|Rule 2||You must act with due skill, care and diligence|
|Rule 3||You must be open and cooperative with the FCA, the PRA and other regulators|
|Rule 4||You must pay due regard to the interests of customers and treat them fairly|
|Rule 5||You must observe proper standards of market conduct|
Additional conduct rules will also apply to senior managers:
|SC1||You must take reasonable steps to ensure that the business of the firm for which you are responsible is controlled effectively|
|SC2||You must take reasonable steps to ensure that the business of the firm for which you are responsible complies with the relevant requirements and standards of the regulatory system|
|SC3||You must take reasonable steps to ensure that any delegation of your responsibilities is to an appropriate person and that you oversee this effectively|
|SC4||You must disclose appropriately any information of which the FCA or PRA would reasonably expect notice|
Conduct rules applicable to Directors
All executive and non-executive directors are subject to the basic conduct rules (1-5 above) as well as senior manager conduct rule SC4 – to disclose appropriately any information of which the FCA or PRA would reasonably expect notice.
Executive directors at core and enhanced firms are required to be approved as senior managers, so SC4 will apply to them anyway. In limited scope firms, however, a narrower set of senior manager functions apply so there will be executive directors who may not be senior managers. The latest consultation paper proposes that in view of their seniority in the firm, such directors should also be subject to SC4 even though they are not senior managers.
Non-executive Directors will only be senior managers to the extent that they hold a chair position eg Chair of the Board, or Chair of the Nominations Committee. For those directors, all the senior manager conduct rules will apply. Those NEDs who do not hold a senior manager position, will be subject to SC4.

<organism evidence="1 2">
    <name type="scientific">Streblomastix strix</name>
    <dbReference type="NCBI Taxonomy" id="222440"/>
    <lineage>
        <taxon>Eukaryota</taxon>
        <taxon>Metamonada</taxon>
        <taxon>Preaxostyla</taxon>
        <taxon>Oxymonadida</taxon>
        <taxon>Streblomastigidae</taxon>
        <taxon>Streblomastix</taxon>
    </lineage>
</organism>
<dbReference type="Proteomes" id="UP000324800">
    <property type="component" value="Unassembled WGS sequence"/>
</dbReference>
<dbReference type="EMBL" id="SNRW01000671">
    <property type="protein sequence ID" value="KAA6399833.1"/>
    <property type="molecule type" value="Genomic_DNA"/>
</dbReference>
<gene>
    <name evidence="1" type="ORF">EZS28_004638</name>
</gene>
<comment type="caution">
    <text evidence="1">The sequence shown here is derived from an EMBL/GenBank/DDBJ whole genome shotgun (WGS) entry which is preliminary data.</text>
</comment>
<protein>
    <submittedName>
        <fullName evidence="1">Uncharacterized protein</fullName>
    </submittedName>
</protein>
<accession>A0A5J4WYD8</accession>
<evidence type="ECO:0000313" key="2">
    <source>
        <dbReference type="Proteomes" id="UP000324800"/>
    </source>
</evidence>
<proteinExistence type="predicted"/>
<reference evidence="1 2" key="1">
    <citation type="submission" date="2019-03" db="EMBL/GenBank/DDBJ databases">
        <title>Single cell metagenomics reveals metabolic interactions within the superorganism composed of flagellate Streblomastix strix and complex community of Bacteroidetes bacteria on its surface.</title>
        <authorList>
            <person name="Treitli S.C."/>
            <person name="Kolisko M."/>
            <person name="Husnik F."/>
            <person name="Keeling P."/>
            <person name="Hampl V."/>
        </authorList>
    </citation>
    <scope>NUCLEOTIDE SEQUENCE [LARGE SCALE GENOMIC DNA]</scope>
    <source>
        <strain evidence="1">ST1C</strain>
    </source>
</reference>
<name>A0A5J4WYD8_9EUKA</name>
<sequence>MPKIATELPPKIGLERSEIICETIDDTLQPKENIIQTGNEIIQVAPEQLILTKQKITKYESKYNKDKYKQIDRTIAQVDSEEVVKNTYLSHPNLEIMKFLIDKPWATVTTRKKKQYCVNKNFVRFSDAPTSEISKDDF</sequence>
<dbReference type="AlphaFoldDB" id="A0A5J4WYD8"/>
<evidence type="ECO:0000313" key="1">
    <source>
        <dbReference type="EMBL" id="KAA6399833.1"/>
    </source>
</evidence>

So what are the key differences going to be?
And for those who have been looking closely at what banking firms have previously been subject to, what are the key differences?
The core regime is "lighter" than the regime that the banking firms are subject to. Banking firms also have obligations which do not apply to firms covered by the "core regime". These are the obligations to:
However, although these obligations are removed for firms covered by the core regime, firms who are covered by the "enhanced regime" will need to comply with these obligations. More details are set out below on the "enhanced regime", which essentially applies to the biggest, more complex, firms.
How does the "core regime" vary for firms?
The "core regime" applies as a rule of thumb to all firms.
There are increased obligations for firms covered by the "enhanced regime" (larger and more complex firms) and reduced obligations for firms covered by the "limited scope" regime.
In terms of how firms work out whether they are "core regime", "enhanced regime" or "limited scope", a useful diagram from the FCA Guide is reproduced below (wording underlined indicates the changes made following the FCA's consultation).
An enhanced firm will have:
As is referred to above, enhanced firms must also have in place:
So what will the SM roles be?
Core regime firms, and enhanced regime firms, are proposed to have the following senior manager roles (far fewer than banking firms), although there is the ability to flex these depending on what is relevant/appropriate for firms:
|Money Laundering Reporting Officer||MLRO|
The requirements for limited scope firms will be lower.
Enhanced firms will also have to review and have as appropriate additional senior manager roles as follows:
|Chief finance function||SMF2|
|Chief risk function||SMF4|
|Head of internal audit||SMF5|
|Senior independent director||SMF14|
|Chair of remcom||SMF12|
|Chair of risk committee||SMF10|
|Chair of audit committee||SMF11|
|Chair of nominations committee||SMF13|
|Group entity senior manager||SMF7|
|Chief operations function||SM25|
|Other overall responsibility||SMF18|
Core regime firms and enhanced regime firms will also have to place "prescribed responsibilities” on the senior managers (limited scope firms will not be subject to this) including responsibilities for:
Enhanced firms will also have to have responsibilities for:
The new duty of responsibility